Jake Sullivan and Benjamin Netanyahu
Jake Sullivan and Benjamin NetanyahuKobi Gideon/GPO

Prime Minister Benjamin Netanyahu on Sunday met at the Prime Minister's Office in Jerusalem with US National Security Adviser Jake Sullivan.

“The two discussed the continuation of the fighting in Gaza, with emphasis on Rafah, the humanitarian assistance to the residents of the Gaza Strip, the contacts on the return of the hostages, and events in the northern sector,” a statement from Netanyahu’s office said.

Also participating in the meeting were Strategic Affairs Minister Ron Dermer, National Security Council Director Tzahi Hanegbi and US Presidential Envoy and National Security Council Coordinator for the Middle East and North Africa Brett McGurk.

After the meeting, an inter-agency dialogue – led by Strategic Affairs Minister Dermer and National Security Council Director Hanegbi – was held with the American delegation led by US National Security Advisor Sullivan.

The continuation of the war in Gaza, with emphasis on the activity in Rafah, and increasing the humanitarian effort in the Strip, were discussed at length, according to the Prime Minister’s Office.

The White House, in a readout following the meeting, noted that Sullivan had arrived in Israel from Dammam, Saudi Arabia, “where he held constructive meetings with the Crown Prince and Prime Minster of Saudi Arabia Mohamed bin Salman focused on a comprehensive vision for an integrated Middle East region. Mr. Sullivan briefed Prime Minister Netanyahu and his team on these meetings and the potential that may now be available for Israel, as well as the Palestinian people.”

In Israel, the statement said, Sullivan “was briefed on Israeli military operations in Gaza, and the two sides discussed methods to ensure the defeat of Hamas while minimizing harm to civilians. Mr. Sullivan reiterated the President’s longstanding position on Rafah.”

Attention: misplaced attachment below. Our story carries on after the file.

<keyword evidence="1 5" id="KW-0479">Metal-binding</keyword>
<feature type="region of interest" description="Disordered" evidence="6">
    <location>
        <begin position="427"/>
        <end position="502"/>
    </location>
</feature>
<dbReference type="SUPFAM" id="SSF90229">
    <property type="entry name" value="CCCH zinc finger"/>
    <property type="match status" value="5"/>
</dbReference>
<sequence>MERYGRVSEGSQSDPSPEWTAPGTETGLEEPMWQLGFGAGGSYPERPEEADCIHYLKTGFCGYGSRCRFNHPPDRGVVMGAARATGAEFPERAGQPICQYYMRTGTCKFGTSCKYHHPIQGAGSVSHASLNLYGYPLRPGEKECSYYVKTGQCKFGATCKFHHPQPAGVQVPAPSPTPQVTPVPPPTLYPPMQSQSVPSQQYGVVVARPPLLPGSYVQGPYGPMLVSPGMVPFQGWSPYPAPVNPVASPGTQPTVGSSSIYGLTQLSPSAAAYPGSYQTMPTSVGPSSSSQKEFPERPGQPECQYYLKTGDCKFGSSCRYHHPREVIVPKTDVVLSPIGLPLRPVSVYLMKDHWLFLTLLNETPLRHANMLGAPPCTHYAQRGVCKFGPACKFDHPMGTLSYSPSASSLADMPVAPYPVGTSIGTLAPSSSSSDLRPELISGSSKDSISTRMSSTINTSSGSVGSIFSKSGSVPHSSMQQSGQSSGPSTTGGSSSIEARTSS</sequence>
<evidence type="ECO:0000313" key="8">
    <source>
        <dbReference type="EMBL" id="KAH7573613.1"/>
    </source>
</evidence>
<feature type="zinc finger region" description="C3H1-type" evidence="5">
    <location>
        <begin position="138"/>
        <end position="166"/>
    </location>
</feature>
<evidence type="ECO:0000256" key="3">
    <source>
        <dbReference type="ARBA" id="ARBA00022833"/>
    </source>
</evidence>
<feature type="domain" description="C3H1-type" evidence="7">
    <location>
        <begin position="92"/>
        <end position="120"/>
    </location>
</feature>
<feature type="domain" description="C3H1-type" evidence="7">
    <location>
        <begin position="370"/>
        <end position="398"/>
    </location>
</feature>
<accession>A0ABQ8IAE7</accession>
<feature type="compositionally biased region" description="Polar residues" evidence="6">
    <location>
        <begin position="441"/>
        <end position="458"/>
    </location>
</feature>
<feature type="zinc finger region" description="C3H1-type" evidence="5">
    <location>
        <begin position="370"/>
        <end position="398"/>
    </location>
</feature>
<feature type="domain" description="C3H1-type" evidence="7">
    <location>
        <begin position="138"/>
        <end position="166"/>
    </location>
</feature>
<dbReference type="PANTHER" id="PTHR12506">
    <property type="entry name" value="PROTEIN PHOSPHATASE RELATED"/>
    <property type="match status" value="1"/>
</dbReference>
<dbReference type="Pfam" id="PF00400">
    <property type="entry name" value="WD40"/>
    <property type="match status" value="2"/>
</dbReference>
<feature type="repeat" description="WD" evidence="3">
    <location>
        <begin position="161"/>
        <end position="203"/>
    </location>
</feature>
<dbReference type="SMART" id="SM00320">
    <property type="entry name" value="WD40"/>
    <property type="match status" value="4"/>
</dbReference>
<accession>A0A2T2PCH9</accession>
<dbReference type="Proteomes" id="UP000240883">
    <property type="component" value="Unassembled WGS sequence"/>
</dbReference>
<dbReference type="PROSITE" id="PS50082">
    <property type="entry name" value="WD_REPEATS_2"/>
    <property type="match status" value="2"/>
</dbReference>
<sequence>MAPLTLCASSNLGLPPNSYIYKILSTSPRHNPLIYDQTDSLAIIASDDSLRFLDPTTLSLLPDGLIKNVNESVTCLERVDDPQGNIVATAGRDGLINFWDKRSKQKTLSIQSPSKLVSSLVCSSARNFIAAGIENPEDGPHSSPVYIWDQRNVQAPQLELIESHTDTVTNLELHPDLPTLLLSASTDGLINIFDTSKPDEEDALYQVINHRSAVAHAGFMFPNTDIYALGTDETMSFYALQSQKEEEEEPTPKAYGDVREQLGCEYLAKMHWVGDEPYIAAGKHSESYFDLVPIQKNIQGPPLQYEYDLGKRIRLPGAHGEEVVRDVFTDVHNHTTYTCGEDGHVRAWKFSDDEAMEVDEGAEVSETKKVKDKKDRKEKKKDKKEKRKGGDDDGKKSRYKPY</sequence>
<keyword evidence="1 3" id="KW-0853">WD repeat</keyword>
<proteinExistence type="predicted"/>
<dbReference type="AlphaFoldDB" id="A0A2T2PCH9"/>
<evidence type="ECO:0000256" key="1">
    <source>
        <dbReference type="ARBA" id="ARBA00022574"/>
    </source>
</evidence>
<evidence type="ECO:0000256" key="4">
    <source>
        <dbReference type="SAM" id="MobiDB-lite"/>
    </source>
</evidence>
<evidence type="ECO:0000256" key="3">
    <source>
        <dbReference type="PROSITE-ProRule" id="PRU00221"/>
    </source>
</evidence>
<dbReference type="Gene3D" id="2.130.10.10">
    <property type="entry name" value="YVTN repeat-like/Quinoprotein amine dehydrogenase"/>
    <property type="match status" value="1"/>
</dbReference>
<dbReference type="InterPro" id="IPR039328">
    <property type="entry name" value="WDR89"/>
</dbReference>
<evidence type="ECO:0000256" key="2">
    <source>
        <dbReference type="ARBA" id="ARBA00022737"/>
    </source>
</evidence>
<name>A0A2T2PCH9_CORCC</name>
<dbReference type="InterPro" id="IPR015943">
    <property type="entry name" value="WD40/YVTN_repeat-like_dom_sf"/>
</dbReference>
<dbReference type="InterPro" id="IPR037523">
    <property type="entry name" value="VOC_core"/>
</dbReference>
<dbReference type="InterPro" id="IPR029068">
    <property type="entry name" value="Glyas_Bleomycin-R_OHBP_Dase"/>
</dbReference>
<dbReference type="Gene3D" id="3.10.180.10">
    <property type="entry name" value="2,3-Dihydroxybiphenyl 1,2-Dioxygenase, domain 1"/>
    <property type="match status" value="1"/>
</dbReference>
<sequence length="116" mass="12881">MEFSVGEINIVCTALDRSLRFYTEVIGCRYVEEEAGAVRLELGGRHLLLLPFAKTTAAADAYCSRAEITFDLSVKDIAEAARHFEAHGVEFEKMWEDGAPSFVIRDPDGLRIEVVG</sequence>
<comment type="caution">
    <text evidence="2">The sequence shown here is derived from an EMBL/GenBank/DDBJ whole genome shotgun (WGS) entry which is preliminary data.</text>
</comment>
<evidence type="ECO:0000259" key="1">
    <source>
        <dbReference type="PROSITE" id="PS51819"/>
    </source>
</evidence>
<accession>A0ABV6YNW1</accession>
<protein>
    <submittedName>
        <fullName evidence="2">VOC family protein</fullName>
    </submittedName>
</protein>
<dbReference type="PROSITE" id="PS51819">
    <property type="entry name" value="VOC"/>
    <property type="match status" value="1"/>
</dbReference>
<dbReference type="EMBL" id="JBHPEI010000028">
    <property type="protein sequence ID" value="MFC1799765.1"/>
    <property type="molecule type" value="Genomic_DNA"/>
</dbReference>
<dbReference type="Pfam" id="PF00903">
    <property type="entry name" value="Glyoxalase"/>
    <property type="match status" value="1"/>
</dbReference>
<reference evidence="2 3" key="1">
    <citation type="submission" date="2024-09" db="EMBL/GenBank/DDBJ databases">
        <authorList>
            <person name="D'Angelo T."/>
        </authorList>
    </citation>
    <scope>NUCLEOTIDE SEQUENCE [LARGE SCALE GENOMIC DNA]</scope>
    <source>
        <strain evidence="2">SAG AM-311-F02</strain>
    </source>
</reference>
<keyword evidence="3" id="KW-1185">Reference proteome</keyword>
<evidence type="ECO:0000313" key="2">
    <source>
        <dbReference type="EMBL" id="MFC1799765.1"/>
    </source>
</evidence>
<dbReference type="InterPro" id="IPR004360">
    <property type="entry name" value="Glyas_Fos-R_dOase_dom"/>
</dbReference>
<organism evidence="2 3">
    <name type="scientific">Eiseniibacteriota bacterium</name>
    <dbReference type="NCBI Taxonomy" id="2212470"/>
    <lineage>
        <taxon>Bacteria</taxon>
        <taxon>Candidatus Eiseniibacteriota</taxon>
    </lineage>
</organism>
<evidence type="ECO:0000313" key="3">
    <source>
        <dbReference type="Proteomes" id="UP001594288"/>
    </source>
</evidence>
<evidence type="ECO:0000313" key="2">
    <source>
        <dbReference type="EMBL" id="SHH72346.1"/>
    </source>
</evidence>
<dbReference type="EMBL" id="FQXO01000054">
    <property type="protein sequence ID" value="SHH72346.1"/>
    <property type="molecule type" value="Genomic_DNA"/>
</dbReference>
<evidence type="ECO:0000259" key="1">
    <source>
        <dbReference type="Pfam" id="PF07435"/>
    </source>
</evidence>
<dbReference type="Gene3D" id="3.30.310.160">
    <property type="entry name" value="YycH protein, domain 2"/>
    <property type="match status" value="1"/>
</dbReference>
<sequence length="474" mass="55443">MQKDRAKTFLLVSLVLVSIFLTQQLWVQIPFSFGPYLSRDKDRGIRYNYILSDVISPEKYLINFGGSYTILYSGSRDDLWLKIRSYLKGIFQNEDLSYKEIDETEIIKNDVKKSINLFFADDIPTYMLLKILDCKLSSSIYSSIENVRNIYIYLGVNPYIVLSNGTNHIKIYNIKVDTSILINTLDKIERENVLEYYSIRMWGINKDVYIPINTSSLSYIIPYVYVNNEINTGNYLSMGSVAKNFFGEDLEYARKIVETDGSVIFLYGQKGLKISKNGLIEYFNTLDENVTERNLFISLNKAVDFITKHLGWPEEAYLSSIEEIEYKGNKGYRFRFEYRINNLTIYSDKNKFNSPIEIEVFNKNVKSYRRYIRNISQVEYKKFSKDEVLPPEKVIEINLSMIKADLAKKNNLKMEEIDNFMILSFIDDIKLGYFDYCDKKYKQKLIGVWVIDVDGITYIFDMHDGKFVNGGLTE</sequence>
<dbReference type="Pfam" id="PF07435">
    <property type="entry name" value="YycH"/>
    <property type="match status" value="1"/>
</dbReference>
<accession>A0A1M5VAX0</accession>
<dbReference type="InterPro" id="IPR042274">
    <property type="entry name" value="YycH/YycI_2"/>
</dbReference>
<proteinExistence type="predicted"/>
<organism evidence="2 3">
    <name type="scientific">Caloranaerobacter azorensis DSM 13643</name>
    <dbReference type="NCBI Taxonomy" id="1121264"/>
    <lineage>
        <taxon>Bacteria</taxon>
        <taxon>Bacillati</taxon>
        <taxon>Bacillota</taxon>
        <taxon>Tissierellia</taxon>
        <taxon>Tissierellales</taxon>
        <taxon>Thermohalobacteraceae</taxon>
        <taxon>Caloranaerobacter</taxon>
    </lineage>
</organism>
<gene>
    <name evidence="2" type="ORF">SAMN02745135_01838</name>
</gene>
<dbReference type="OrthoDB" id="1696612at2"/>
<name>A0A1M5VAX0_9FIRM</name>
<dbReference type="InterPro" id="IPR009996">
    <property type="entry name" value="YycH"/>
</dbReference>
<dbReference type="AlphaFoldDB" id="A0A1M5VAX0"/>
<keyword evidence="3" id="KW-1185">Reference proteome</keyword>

“Mr. Sullivan proposed a series of concrete measures to ensure more aid surges into Gaza, including through all available crossings, and through the multinational humanitarian maritime corridor. Mr. Sullivan and his counterparts also discussed steps to build a more effective deconfliction mechanism to ensure humanitarian workers can safely deliver aid to those in need and establish fixed corridors inside Gaza to ensure aid is able to reach all those in need throughout Gaza,” the White House said.

“Mr. Sullivan briefed on U.S. support for Israeli efforts to find and bring to justice Hamas’s leaders in Gaza, as well as discussions with Egypt to fully secure its border with Rafah and to secure the continued flow of humanitarian assistance through Kerem Shalom, even as talks proceed on reopening the Rafah crossing. Mr. Sullivan reaffirmed the need for Israel to connect its military operations to a political strategy that can ensure the lasting defeat of Hamas, the release of all the hostages, and a better future for Gaza,” the statement concluded.

Sullivan last week spoke with his Israeli counterpart Tzachi Hanegbi. The White House said after the meeting that the issue of an Israeli operation in the Gazan city of Rafah came up in the conversation, and that Sullivan “reiterated President Biden’s longstanding concerns over the potential for a major military ground operation into Rafah, where over one million people have taken shelter. He discussed alternative courses of action to ensure the defeat of Hamas everywhere in Gaza.”

Hanegbi, said the statement, “confirmed that Israel is taking US concerns into account. Mr. Sullivan and Mr. Hanegbi then reviewed the substantive discussions to date of the Strategic Consultative Group. They agreed to establish another in-person meeting soon.”

The US has long been vocal in its opposition to an Israeli operation in Rafah. Biden recently warned that he would halt shipments of American weapons to Israel if Prime Minister Benjamin Netanyahu orders a major invasion of the city of Rafah.

Speaking to CNN, Biden said that while the US would continue to provide defensive weapons to Israel, including for its Iron Dome air defense system, other shipments would end should a major ground invasion of Rafah begin.

On the Saudi-Israeli normalization efforts, the two countries appeared to be on track towards normalization before Hamas’ October 7 attack against Israel and the war in Gaza which followed.

Shortly after the start of the war in Gaza, sources told Reuters that Saudi Arabia is putting the US-backed plans to normalize ties with Israel on ice.

Saudi Arabia's Foreign Minister later indicated that normalization with Israel requires both an end to the fighting in the Gaza Strip as well as the establishment of a Palestinian state, which Saudi officials have long insisted is a condition for normalization with Israel.

Recent reports said that the Biden administration and Saudi Arabia are finalizing an agreement for US security guarantees and civilian nuclear assistance.

Sullivan, however, made clear that the Biden administration would not sign a defense agreement with Saudi Arabia if the kingdom and Israel did not agree to normalize relations.